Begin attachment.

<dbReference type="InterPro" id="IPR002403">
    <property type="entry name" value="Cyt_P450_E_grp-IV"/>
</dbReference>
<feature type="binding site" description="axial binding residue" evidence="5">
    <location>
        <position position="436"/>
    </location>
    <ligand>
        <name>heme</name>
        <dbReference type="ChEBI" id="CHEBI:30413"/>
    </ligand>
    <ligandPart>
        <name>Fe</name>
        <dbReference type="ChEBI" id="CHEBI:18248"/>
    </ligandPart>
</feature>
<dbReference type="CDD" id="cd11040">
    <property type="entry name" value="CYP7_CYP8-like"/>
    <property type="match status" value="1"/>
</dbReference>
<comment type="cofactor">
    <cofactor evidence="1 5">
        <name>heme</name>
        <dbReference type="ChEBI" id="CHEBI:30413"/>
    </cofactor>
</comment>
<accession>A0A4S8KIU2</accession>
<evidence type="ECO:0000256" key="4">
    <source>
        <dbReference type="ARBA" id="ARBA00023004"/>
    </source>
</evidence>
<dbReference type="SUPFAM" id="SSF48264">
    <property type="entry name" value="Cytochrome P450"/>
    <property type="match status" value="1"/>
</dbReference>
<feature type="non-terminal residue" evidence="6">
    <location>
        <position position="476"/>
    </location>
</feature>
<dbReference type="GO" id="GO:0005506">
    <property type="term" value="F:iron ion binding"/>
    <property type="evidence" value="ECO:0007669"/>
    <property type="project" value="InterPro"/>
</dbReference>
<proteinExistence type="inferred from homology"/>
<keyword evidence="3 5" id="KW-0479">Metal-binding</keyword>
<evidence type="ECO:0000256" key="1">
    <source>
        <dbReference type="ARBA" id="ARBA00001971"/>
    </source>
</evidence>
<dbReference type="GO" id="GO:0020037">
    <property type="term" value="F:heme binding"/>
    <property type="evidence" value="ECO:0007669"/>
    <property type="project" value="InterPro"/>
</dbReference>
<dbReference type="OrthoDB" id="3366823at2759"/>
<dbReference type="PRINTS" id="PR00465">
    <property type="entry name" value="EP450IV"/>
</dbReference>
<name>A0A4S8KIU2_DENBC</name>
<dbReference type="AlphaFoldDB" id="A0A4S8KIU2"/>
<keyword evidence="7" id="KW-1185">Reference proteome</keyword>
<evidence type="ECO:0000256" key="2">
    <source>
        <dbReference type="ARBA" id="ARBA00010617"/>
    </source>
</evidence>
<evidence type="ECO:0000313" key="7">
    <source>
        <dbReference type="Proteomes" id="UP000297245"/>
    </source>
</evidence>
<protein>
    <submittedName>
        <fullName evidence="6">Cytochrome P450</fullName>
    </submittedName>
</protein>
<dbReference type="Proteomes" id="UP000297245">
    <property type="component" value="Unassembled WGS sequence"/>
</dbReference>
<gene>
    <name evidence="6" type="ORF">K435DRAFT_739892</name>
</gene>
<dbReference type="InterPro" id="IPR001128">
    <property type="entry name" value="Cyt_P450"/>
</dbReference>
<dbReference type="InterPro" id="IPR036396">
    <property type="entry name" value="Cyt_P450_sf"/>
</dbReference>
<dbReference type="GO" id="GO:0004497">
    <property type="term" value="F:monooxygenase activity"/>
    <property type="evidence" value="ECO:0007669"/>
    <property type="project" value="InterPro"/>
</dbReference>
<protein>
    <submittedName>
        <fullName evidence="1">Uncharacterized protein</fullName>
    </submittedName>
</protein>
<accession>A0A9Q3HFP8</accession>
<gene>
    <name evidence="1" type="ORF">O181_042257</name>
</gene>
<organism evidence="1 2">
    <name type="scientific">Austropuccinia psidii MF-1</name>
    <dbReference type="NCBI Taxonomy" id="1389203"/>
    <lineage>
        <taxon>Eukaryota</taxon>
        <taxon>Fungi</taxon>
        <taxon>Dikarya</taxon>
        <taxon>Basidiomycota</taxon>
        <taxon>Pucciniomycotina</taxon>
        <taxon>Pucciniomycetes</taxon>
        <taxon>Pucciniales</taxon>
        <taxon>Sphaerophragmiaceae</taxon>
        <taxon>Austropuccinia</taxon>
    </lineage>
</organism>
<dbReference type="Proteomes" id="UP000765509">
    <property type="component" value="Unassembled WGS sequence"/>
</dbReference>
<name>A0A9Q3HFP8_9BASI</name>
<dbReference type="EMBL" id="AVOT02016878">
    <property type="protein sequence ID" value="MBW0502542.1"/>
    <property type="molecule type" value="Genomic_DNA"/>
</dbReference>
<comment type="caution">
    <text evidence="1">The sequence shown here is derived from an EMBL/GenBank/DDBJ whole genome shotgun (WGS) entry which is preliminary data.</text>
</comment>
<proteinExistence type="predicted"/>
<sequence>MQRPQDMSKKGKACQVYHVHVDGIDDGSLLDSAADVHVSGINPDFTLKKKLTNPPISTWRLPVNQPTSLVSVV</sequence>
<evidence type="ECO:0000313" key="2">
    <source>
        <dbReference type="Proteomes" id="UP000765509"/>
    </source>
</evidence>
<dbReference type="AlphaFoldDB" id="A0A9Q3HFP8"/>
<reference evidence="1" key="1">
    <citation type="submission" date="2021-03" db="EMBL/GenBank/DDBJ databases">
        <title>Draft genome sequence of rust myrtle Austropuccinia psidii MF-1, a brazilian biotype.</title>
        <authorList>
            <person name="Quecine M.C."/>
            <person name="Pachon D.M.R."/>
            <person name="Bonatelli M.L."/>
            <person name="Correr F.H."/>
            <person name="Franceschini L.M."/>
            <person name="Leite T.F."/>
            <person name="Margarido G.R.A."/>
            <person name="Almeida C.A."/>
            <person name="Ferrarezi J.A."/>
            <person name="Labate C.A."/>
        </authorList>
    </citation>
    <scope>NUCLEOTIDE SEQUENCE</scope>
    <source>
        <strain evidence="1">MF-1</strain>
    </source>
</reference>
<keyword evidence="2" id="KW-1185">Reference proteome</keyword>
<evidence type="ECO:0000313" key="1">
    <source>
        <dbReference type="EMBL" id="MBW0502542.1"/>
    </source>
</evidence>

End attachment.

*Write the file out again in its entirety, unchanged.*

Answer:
<dbReference type="InterPro" id="IPR002403">
    <property type="entry name" value="Cyt_P450_E_grp-IV"/>
</dbReference>
<feature type="binding site" description="axial binding residue" evidence="5">
    <location>
        <position position="436"/>
    </location>
    <ligand>
        <name>heme</name>
        <dbReference type="ChEBI" id="CHEBI:30413"/>
    </ligand>
    <ligandPart>
        <name>Fe</name>
        <dbReference type="ChEBI" id="CHEBI:18248"/>
    </ligandPart>
</feature>
<dbReference type="CDD" id="cd11040">
    <property type="entry name" value="CYP7_CYP8-like"/>
    <property type="match status" value="1"/>
</dbReference>
<comment type="cofactor">
    <cofactor evidence="1 5">
        <name>heme</name>
        <dbReference type="ChEBI" id="CHEBI:30413"/>
    </cofactor>
</comment>
<accession>A0A4S8KIU2</accession>
<evidence type="ECO:0000256" key="4">
    <source>
        <dbReference type="ARBA" id="ARBA00023004"/>
    </source>
</evidence>
<dbReference type="SUPFAM" id="SSF48264">
    <property type="entry name" value="Cytochrome P450"/>
    <property type="match status" value="1"/>
</dbReference>
<feature type="non-terminal residue" evidence="6">
    <location>
        <position position="476"/>
    </location>
</feature>
<dbReference type="GO" id="GO:0005506">
    <property type="term" value="F:iron ion binding"/>
    <property type="evidence" value="ECO:0007669"/>
    <property type="project" value="InterPro"/>
</dbReference>
<proteinExistence type="inferred from homology"/>
<keyword evidence="3 5" id="KW-0479">Metal-binding</keyword>
<evidence type="ECO:0000256" key="1">
    <source>
        <dbReference type="ARBA" id="ARBA00001971"/>
    </source>
</evidence>
<dbReference type="GO" id="GO:0020037">
    <property type="term" value="F:heme binding"/>
    <property type="evidence" value="ECO:0007669"/>
    <property type="project" value="InterPro"/>
</dbReference>
<dbReference type="OrthoDB" id="3366823at2759"/>
<dbReference type="PRINTS" id="PR00465">
    <property type="entry name" value="EP450IV"/>
</dbReference>
<name>A0A4S8KIU2_DENBC</name>
<dbReference type="AlphaFoldDB" id="A0A4S8KIU2"/>
<keyword evidence="7" id="KW-1185">Reference proteome</keyword>
<evidence type="ECO:0000256" key="2">
    <source>
        <dbReference type="ARBA" id="ARBA00010617"/>
    </source>
</evidence>
<evidence type="ECO:0000313" key="7">
    <source>
        <dbReference type="Proteomes" id="UP000297245"/>
    </source>
</evidence>
<protein>
    <submittedName>
        <fullName evidence="6">Cytochrome P450</fullName>
    </submittedName>
</protein>
<dbReference type="Proteomes" id="UP000297245">
    <property type="component" value="Unassembled WGS sequence"/>
</dbReference>
<gene>
    <name evidence="6" type="ORF">K435DRAFT_739892</name>
</gene>
<dbReference type="InterPro" id="IPR001128">
    <property type="entry name" value="Cyt_P450"/>
</dbReference>
<dbReference type="InterPro" id="IPR036396">
    <property type="entry name" value="Cyt_P450_sf"/>
</dbReference>
<dbReference type="GO" id="GO:0004497">
    <property type="term" value="F:monooxygenase activity"/>
    <property type="evidence" value="ECO:0007669"/>
    <property type="project" value="InterPro"/>
</dbReference>
<protein>
    <submittedName>
        <fullName evidence="1">Uncharacterized protein</fullName>
    </submittedName>
</protein>
<accession>A0A9Q3HFP8</accession>
<gene>
    <name evidence="1" type="ORF">O181_042257</name>
</gene>
<organism evidence="1 2">
    <name type="scientific">Austropuccinia psidii MF-1</name>
    <dbReference type="NCBI Taxonomy" id="1389203"/>
    <lineage>
        <taxon>Eukaryota</taxon>
        <taxon>Fungi</taxon>
        <taxon>Dikarya</taxon>
        <taxon>Basidiomycota</taxon>
        <taxon>Pucciniomycotina</taxon>
        <taxon>Pucciniomycetes</taxon>
        <taxon>Pucciniales</taxon>
        <taxon>Sphaerophragmiaceae</taxon>
        <taxon>Austropuccinia</taxon>
    </lineage>
</organism>
<dbReference type="Proteomes" id="UP000765509">
    <property type="component" value="Unassembled WGS sequence"/>
</dbReference>
<name>A0A9Q3HFP8_9BASI</name>
<dbReference type="EMBL" id="AVOT02016878">
    <property type="protein sequence ID" value="MBW0502542.1"/>
    <property type="molecule type" value="Genomic_DNA"/>
</dbReference>
<comment type="caution">
    <text evidence="1">The sequence shown here is derived from an EMBL/GenBank/DDBJ whole genome shotgun (WGS) entry which is preliminary data.</text>
</comment>
<proteinExistence type="predicted"/>
<sequence>MQRPQDMSKKGKACQVYHVHVDGIDDGSLLDSAADVHVSGINPDFTLKKKLTNPPISTWRLPVNQPTSLVSVV</sequence>
<evidence type="ECO:0000313" key="2">
    <source>
        <dbReference type="Proteomes" id="UP000765509"/>
    </source>
</evidence>
<dbReference type="AlphaFoldDB" id="A0A9Q3HFP8"/>
<reference evidence="1" key="1">
    <citation type="submission" date="2021-03" db="EMBL/GenBank/DDBJ databases">
        <title>Draft genome sequence of rust myrtle Austropuccinia psidii MF-1, a brazilian biotype.</title>
        <authorList>
            <person name="Quecine M.C."/>
            <person name="Pachon D.M.R."/>
            <person name="Bonatelli M.L."/>
            <person name="Correr F.H."/>
            <person name="Franceschini L.M."/>
            <person name="Leite T.F."/>
            <person name="Margarido G.R.A."/>
            <person name="Almeida C.A."/>
            <person name="Ferrarezi J.A."/>
            <person name="Labate C.A."/>
        </authorList>
    </citation>
    <scope>NUCLEOTIDE SEQUENCE</scope>
    <source>
        <strain evidence="1">MF-1</strain>
    </source>
</reference>
<keyword evidence="2" id="KW-1185">Reference proteome</keyword>
<evidence type="ECO:0000313" key="1">
    <source>
        <dbReference type="EMBL" id="MBW0502542.1"/>
    </source>
</evidence>